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An Arab Language Primer for Brazilian Kids

Every Arab child should know the meaning of the words "buchar", "buza" and "lêr-rebe", which mean "popcorn", "ice cream" and "toy", respectively, in Arabic.

These are some of the words existing in the book "Pinceladas da Lí­ngua írabe para Crianças" ("Touches of Arabic for Children"), by Moysés André Bittar, Brazilian and descendant of Lebanese.

"I wrote the book thinking of my children. I want to maintain the bonds with the Arab culture," said Bittar, who is a lawyer and works in Campinas, city in the state of São Paulo, southeast Brazil.

The book has seven chapters that bring short dialogues, with simple, everyday phrases, as well as illustrations. He used the Latin alphabet to write the words in Arabic.

"The words are written in a way we can read them," said Bittar, who chose the closest sounds to the Portuguese language for the construction of the phrases and words in Arabic, according to the pronunciation in Portuguese. One example is the Arabic word "mar-rabá", which means "hello".

In some chapters the author also presents explanations on sounds that don’t exist in Portuguese, like that of the words ending in "h", which sounds like the "r" sounds in Portuguese.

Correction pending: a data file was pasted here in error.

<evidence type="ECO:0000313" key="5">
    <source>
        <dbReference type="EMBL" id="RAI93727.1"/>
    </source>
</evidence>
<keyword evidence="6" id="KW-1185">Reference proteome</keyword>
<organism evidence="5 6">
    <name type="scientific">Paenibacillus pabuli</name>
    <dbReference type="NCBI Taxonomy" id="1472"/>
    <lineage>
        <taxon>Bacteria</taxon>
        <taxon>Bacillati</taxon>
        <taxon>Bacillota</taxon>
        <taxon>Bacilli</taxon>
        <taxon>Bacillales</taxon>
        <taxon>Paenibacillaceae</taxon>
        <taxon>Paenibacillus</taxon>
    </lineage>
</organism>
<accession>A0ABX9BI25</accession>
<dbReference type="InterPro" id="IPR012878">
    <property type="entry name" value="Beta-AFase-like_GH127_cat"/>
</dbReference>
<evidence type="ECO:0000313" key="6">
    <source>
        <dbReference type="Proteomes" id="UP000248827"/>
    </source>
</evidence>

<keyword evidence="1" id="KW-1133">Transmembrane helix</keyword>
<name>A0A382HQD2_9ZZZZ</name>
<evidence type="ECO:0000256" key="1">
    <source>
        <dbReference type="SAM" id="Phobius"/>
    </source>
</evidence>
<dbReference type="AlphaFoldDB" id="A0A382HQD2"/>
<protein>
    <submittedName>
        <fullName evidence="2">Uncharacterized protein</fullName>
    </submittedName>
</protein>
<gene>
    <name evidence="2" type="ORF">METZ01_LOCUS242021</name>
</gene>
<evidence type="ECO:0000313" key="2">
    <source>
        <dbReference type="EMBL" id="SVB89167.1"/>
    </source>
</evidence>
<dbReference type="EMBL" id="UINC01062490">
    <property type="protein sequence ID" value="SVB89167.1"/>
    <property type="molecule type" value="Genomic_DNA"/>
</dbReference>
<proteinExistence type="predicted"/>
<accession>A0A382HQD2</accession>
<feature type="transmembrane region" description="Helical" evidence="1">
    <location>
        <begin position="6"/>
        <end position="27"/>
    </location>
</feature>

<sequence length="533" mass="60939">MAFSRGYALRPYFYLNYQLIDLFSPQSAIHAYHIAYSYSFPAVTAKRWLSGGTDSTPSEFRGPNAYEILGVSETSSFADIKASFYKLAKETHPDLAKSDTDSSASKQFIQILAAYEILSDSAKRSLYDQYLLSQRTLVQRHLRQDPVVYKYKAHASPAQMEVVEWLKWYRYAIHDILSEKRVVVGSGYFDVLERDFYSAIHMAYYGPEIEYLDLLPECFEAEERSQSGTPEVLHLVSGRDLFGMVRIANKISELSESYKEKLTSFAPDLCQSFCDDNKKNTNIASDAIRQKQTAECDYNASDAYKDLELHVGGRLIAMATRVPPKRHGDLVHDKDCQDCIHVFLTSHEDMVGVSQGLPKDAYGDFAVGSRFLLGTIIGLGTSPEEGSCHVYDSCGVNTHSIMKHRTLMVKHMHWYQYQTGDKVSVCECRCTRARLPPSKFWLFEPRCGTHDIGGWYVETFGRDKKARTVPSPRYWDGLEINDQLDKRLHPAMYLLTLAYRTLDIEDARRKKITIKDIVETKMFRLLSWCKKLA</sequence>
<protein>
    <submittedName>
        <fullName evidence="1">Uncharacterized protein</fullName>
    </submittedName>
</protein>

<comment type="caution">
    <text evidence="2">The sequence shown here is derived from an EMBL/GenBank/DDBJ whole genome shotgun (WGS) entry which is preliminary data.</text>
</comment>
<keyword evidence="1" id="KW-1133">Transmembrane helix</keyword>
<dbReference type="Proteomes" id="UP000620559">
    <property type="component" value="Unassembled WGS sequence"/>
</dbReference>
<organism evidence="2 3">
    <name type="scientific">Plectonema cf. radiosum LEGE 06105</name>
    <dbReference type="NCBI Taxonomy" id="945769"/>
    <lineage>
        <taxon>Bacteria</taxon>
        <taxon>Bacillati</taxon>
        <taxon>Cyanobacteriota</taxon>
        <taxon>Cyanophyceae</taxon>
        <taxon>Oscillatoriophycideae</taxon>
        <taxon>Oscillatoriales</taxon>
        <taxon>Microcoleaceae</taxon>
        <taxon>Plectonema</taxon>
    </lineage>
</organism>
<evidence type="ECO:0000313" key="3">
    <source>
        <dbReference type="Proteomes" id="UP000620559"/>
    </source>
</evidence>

Over the 64 pages the reader learns greetings, names of foods, numbers, dates, animals and day-to-day phrases. In each chapter, the author writes about a different aspect of the Arab culture, as well as something on the vocabulary referring to the theme discussed. "I wrote the book thinking about the children, but it works for adults too," said Bittar.

One of the curious things the author explains is that in the Arab countries there are many names composed of three parts: the name of the person, followed by the name of the father and the name of the grandfather.

Self-taught and Fast

In spite of being descendant of Lebanese, Bittar didn’t learn Arabic at home. The author is self-taught. "I learned Arabic reading books and listening to cassette tapes. It took me about four months to learn," stated Bittar, who says he studied two hours every day during this period. "I also learned writing, but not thoroughly, because my aim is to communicate myself," he added.

To check if he had really learned Arabic, Bittar travelled in 1997 to Lebanon, where he spent ten days, and on the following year he went to Morocco, where he spent another ten days.

"I went to see if I had learned and it worked," he said.

The idea to write the book came to him last year, when Bittar started training his small children to speak Arabic. In eight months, the book was ready. Launched on the 23rd of June, the book already sold about 200 copies.

For Bittar, the book may be used by any Brazilian who wishes to learn the first notions of the language. Bittar also emphasizes that the Arab language is different in some countries and, in the book, he gave emphasis to expressions used in Jordan, Lebanon and Syria.

Some words in the book

Assad – lion
Badi arúh al mat-raf – I want to go to the museum
Chucran – thank-you
Mualém – professor
Ralib – milk
Saiara – car
Sanniúra – doll
Tábe – ball
Uên a súk – where is the market?

Service

Pinceladas da Lí­ngua írabe para Crianças
Publishing house: Komedi
Price: R$ 20 (about US$ 9.30)
Telephone: +55 (19) 3233-6618

Anba – www.anba.com.br

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